Long-term STROLL data show Smart stent use in periphery is associated with sustained improvement in quality of life

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David Safley
David Safley

David Safley presented the three-year health related quality of life data from the STROLL clinical trial during a late-breaking clinical trials session at the Vascular Interventional Advances (VIVA) 2013 Annual Meeting in Las Vegas, USA. 

The results from this analysis showed that patients with peripheral artery disease in the superficial femoral artery treated with the Smart Vascular Stent System experienced clinically meaningful improvements in quality of life, including reduced pain in the affected leg(s), improved social function and increased walking distance, that were maintained over the three year study follow-up period.

 

The quality of life analysis included the 250 patients studied in the STROLL clinical trial, a multicentre, prospective trial, which assessed the safety and efficacy of the Smart stent. Patients enrolled in the trial had Rutherford Class 2-4 symptoms and were treated with standard percutaneous transluminal angioplasty with placement of one or more stents.

 

 “These new findings show the quality of life benefit was very large and sustained over at least three years in patients with superficial femoral artery disease treated with Smart stent,” said Safley, consulting cardiologist, Saint Luke’s Mid America Heart Institute, and associate professor of Medicine at the University of Missouri School of Medicine, Kansas City, who presented the data at VIVA on behalf of the STROLL trial investigators. “Currently there are limited published reports evaluating the impact and durability of these types of treatments on patient-reported outcomes beyond one year, which makes these findings noteworthy to clinicians evaluating treatment options for peripheral arterial disease patients.”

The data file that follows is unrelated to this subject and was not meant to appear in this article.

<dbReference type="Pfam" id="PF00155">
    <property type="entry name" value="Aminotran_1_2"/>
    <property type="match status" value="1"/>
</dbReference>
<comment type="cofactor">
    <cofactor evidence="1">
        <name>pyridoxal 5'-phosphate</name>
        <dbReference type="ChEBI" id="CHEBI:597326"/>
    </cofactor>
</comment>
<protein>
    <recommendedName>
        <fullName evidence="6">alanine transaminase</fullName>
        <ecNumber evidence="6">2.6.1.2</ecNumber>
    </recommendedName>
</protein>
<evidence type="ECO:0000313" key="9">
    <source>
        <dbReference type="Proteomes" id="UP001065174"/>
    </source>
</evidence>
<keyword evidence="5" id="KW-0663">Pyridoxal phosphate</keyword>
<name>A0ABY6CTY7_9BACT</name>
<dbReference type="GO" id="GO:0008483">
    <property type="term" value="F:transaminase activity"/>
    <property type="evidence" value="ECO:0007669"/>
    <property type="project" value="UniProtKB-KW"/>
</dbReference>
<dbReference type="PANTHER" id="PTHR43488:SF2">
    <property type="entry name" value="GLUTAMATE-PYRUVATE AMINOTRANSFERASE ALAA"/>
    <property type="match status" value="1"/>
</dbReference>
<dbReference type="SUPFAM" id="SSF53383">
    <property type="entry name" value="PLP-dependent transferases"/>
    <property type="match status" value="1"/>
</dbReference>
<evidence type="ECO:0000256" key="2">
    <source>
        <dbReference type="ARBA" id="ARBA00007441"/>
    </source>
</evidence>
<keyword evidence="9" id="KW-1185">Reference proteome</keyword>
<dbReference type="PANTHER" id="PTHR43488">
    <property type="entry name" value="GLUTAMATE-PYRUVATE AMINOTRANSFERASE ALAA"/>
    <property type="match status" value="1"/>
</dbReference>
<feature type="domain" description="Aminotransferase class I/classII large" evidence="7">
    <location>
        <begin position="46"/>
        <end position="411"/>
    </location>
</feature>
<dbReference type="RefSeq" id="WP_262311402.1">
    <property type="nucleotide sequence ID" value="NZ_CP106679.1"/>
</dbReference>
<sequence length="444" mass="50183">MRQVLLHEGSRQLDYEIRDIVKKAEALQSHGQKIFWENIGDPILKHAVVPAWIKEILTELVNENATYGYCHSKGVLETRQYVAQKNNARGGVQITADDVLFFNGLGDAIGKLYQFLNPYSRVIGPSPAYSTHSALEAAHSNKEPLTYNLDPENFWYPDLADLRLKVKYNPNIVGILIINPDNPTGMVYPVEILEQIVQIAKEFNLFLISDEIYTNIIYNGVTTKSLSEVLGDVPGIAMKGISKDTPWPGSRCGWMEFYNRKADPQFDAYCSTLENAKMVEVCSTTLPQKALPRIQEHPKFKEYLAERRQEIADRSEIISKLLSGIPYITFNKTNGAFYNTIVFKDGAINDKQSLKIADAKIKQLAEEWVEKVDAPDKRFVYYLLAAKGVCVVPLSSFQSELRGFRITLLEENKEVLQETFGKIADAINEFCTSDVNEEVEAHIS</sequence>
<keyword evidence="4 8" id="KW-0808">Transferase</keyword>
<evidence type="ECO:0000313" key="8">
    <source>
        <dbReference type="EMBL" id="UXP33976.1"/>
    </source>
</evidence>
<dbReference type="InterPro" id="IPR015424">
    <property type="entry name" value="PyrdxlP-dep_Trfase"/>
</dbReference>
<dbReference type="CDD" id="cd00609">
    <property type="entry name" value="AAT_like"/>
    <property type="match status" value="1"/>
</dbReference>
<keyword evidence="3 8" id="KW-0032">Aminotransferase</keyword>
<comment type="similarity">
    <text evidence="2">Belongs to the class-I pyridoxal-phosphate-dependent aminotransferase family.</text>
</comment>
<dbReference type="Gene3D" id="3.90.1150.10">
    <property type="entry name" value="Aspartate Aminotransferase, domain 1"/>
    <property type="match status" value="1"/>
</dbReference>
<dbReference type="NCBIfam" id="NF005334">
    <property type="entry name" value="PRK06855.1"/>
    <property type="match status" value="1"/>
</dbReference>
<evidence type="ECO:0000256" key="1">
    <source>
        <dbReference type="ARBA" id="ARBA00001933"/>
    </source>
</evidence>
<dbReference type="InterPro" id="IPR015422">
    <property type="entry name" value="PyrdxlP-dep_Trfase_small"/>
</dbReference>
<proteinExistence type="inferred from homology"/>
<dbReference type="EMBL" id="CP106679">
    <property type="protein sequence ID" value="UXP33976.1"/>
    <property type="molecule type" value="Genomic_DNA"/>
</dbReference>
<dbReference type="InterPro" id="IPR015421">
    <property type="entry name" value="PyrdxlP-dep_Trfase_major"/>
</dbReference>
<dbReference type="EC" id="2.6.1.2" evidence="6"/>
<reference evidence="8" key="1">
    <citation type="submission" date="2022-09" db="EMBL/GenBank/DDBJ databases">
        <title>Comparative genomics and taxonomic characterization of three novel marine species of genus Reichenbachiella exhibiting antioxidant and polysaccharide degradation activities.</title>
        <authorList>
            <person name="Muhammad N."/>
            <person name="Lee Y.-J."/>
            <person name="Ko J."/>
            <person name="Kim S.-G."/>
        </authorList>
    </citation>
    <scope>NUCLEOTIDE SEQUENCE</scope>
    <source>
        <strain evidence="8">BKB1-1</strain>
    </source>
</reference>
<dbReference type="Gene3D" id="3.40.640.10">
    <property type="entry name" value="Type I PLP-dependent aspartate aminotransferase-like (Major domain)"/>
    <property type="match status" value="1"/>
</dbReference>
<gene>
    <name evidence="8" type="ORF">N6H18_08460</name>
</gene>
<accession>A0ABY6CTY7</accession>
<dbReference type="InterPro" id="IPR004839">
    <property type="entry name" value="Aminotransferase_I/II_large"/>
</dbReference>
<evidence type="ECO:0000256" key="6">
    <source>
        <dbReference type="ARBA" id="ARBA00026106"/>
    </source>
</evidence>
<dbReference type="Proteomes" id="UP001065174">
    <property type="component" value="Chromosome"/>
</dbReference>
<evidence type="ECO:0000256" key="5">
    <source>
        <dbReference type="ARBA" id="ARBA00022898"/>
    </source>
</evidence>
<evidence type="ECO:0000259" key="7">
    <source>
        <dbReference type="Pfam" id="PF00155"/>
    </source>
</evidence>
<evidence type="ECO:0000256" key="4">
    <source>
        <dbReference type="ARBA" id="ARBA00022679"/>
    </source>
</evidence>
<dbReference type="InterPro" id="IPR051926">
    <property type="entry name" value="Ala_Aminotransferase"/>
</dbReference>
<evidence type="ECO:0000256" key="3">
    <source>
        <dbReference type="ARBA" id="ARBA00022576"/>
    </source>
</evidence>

The analysis evaluated health status and quality of life using validated patient assessment scales, including the Short Form 12 and EQ-5D (generic health status), the Peripheral Artery Questionnaire (PAQ) and Walking Impairment Questionnaire for peripheral arterial disease (specific health status). Quality of life was assessed on all patients at baseline, one, six, 12, 24, and 36 months.

At one month follow-up, there was significant improvement on the PAQ summary scale (mean change 31.4 points, p‹0.001 vs. baseline; minimum clinically important difference = 8 points) as well as most other disease-specific and generic scales. Additionally, there was significant improvement on the PAQ summary scale as well as most other scales that were sustained through the three year follow-up (mean change 28 points, p‹0.001).

 

 “When coupled with the positive two year clinical outcomes reported earlier this year, which demonstrated minimal or no recurrence of lower extremity stenosis or occlusion in more than 80% of treated patients, with high patency and low target lesion revascularisation rates, these impressive results further validate the use of the Smart stent in the treatment of these patients,” said William A Gray, director of Endovascular Services, Cardiovascular Research Foundation, New York. “We will continue to build on this robust data set with the presentation of the STROLL Trial three year clinical data at a future medical congress.”

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